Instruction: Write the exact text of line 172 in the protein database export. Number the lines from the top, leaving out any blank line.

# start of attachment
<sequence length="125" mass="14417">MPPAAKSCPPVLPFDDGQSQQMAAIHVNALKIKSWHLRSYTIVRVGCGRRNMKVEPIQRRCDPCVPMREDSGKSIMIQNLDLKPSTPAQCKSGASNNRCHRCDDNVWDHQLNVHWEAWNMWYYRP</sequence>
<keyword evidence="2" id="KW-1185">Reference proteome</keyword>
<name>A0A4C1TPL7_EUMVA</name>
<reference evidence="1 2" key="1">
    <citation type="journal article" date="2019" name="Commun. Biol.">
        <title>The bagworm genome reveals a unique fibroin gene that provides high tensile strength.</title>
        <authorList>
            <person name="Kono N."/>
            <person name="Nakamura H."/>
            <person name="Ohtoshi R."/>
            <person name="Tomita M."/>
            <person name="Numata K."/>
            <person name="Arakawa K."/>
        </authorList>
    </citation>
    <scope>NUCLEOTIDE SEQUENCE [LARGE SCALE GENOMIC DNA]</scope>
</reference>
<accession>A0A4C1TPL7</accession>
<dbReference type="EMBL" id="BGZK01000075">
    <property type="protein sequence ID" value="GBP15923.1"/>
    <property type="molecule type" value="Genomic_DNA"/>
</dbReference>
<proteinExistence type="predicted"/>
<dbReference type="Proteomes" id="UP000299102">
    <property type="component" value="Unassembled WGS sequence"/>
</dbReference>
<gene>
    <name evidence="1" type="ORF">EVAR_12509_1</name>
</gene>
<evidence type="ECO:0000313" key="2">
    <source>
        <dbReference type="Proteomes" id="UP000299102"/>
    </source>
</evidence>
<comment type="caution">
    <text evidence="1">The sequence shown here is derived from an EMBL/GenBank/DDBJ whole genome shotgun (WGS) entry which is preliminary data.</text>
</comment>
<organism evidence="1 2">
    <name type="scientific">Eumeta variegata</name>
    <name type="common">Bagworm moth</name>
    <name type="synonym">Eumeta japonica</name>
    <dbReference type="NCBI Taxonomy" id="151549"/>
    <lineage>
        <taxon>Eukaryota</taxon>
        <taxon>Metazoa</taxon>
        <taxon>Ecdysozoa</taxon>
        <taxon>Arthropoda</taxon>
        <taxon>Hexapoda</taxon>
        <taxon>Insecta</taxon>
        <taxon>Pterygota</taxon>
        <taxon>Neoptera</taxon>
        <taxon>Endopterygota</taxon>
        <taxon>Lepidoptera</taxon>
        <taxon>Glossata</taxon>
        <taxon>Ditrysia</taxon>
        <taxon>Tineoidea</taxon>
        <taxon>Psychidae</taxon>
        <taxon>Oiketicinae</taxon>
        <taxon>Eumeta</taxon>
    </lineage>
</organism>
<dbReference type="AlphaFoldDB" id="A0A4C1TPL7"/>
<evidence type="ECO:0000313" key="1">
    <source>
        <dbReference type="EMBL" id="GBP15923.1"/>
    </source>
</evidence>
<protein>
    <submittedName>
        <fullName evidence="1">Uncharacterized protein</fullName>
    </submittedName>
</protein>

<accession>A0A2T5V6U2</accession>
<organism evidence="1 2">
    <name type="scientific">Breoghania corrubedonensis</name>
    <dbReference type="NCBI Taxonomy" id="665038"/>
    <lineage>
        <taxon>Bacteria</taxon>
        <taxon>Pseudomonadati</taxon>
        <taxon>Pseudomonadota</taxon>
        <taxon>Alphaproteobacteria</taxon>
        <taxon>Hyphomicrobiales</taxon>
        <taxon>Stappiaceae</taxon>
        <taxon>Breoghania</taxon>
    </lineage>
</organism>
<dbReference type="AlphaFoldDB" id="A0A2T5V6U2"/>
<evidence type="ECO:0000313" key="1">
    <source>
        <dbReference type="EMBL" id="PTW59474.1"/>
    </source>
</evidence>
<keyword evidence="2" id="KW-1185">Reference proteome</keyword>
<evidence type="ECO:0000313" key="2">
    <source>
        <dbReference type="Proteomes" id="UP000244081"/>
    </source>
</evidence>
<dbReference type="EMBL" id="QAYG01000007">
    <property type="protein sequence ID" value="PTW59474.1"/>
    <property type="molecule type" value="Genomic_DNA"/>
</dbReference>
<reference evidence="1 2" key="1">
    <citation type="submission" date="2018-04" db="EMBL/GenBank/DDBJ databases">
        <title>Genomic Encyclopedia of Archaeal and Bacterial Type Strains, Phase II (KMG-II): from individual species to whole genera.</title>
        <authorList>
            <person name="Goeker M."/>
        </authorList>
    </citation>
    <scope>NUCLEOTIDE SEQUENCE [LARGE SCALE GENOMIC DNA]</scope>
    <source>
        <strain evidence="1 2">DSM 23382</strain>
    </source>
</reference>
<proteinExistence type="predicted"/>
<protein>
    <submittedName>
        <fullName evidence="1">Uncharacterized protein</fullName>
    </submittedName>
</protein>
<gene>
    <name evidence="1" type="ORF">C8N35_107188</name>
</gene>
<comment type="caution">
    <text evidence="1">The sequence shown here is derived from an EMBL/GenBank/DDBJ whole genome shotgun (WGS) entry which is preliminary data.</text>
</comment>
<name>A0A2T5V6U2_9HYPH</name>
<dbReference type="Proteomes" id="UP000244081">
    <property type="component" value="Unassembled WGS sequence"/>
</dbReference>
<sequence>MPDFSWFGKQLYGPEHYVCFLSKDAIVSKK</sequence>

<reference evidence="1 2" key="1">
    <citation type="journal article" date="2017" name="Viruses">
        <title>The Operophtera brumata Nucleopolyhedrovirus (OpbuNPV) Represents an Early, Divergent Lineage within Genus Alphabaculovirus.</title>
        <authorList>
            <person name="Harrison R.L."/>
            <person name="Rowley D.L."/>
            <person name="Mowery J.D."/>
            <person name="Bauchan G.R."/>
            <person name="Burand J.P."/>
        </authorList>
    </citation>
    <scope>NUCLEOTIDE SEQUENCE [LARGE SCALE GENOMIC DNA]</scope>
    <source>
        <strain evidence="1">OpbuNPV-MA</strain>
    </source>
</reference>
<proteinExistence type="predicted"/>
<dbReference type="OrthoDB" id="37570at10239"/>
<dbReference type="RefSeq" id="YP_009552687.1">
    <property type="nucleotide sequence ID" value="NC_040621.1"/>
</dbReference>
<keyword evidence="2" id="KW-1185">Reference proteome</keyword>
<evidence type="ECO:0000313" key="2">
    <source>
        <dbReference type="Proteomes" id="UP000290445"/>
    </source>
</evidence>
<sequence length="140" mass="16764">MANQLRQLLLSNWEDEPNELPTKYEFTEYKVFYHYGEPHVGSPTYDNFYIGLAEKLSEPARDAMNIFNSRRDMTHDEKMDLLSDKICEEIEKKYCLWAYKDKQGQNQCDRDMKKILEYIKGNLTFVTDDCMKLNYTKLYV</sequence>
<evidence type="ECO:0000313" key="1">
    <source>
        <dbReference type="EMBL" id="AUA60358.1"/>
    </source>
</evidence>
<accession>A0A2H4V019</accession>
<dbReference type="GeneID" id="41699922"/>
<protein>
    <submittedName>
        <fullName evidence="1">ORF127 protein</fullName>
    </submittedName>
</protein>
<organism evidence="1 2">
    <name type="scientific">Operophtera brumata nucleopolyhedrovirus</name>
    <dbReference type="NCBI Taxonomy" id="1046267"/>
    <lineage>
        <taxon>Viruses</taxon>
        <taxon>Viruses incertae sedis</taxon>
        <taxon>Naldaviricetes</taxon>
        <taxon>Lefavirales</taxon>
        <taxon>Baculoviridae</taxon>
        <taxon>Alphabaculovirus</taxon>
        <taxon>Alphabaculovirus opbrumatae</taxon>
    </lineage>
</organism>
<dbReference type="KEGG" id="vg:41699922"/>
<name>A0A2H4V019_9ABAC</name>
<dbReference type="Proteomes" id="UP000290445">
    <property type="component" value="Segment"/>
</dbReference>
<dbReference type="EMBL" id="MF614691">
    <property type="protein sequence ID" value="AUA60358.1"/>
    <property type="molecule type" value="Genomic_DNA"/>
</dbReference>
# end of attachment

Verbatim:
<organism evidence="1 2">